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Gaming

Microsoft lays down law on trash talking for Xbox Live

Time to be more creative with the insults.

Microsoft Xbox One

The Xbox One

James Martin/CNET

As is the case with many things, a few people can ruin an experience for everyone else. Microsoft made it official what constitutes trash talking on Xbox Live with a new set of rules for the service.

On Tuesday, Microsoft released its Community Standards for Xbox that it describes as "a roadmap for contributing to this incredible, globe-spanning community." One topic addressed is what can or can't be said.

Examples of trash talking that's no longer allowed:

  • Telling other players to "kill yourself(KYS)" or commit self-harm
  • Threatening someone with physical assault after an intense game
  • Messaging other players with homophobic slurs
  • Responding to someone's smack talk with sexual slurs
  • Making fun of other people's identities or personal traits

Insulting a player based on his or her skill level is still allowed, meaning players can say someone sucks at the game. But they might have to get more creative with their insults.

The standards also lay out some fairly obvious reasons for getting banned from the services, such as uploading pictures of animal abuse, offering prizes in exchange for follows and pretending to be a Microsoft employee or game developer.

There're also rules many players will find a relief, like prohibiting players from sending repeated game invites to players who haven't shown an interest in joining, from intentionally "teamkilling" other players and from flooding voice chat with music during a multiplayer match.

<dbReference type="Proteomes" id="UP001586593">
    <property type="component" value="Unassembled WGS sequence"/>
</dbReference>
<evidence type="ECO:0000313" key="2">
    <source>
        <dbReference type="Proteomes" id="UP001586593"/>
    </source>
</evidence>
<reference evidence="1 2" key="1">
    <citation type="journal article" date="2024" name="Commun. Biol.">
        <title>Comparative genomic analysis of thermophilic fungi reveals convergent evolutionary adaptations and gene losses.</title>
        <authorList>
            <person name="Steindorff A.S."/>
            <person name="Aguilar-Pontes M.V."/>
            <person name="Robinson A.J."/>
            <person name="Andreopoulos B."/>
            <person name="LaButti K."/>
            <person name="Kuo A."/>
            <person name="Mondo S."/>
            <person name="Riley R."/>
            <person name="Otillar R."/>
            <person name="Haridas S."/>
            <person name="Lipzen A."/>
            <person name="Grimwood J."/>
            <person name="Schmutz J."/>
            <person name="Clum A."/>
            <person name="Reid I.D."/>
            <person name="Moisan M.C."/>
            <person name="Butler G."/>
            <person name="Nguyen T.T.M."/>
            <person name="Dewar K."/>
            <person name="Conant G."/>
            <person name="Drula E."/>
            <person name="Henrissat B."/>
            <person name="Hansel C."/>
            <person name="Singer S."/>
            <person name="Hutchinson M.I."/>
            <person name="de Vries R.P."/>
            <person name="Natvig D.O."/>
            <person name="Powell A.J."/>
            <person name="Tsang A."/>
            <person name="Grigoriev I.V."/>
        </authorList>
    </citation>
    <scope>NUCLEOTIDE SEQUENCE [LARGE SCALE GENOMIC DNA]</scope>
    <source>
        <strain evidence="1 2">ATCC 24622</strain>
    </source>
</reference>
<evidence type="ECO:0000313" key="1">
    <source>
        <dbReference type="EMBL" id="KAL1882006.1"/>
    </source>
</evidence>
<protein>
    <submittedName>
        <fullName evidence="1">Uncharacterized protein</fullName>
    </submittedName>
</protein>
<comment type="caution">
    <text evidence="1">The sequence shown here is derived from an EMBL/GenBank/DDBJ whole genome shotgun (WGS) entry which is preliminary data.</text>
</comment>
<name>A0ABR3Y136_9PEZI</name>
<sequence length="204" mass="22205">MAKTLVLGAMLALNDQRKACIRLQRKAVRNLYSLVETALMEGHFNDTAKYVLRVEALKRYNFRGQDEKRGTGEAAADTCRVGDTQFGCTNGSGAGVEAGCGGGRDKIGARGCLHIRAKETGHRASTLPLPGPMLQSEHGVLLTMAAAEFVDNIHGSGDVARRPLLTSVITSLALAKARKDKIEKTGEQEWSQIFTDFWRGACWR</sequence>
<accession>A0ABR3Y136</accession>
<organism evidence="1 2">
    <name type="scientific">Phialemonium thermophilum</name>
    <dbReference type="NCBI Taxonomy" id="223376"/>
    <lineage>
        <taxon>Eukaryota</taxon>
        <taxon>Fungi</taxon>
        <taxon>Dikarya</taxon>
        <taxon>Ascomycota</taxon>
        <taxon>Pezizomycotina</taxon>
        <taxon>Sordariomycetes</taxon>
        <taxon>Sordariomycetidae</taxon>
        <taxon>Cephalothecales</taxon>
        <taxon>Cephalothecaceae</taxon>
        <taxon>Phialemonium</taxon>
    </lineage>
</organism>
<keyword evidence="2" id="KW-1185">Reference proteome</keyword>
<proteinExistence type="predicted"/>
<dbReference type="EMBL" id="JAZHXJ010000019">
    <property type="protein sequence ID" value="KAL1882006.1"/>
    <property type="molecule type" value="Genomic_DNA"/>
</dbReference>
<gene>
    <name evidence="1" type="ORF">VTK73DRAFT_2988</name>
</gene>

Those who violate the rules will face a temporary suspension that can include restrictions on the use of online multiplayer, the blocking of voice and text communications and the inability to livestream. Repeat or severe offenders can be permanently suspended from Xbox Live. 

"Community Standards for Xbox, which launched on April 30, makes it easier to understand what kind of behavior is acceptable on Xbox Live and what is not, and how to positively contribute to the global Xbox community to ensure it is safe, welcoming and inclusive of everyone," said a Microsoft spokesperson in an email. "The standards are not a new set of rules, but are a call to action that empowers every player to evaluate their behavior and adjust accordingly in order to be a force for good." 

Originally published May 3, 8:17 a.m. PT.
Update, May 3 12:21 p.m PT: Adds comment from Microsoft.

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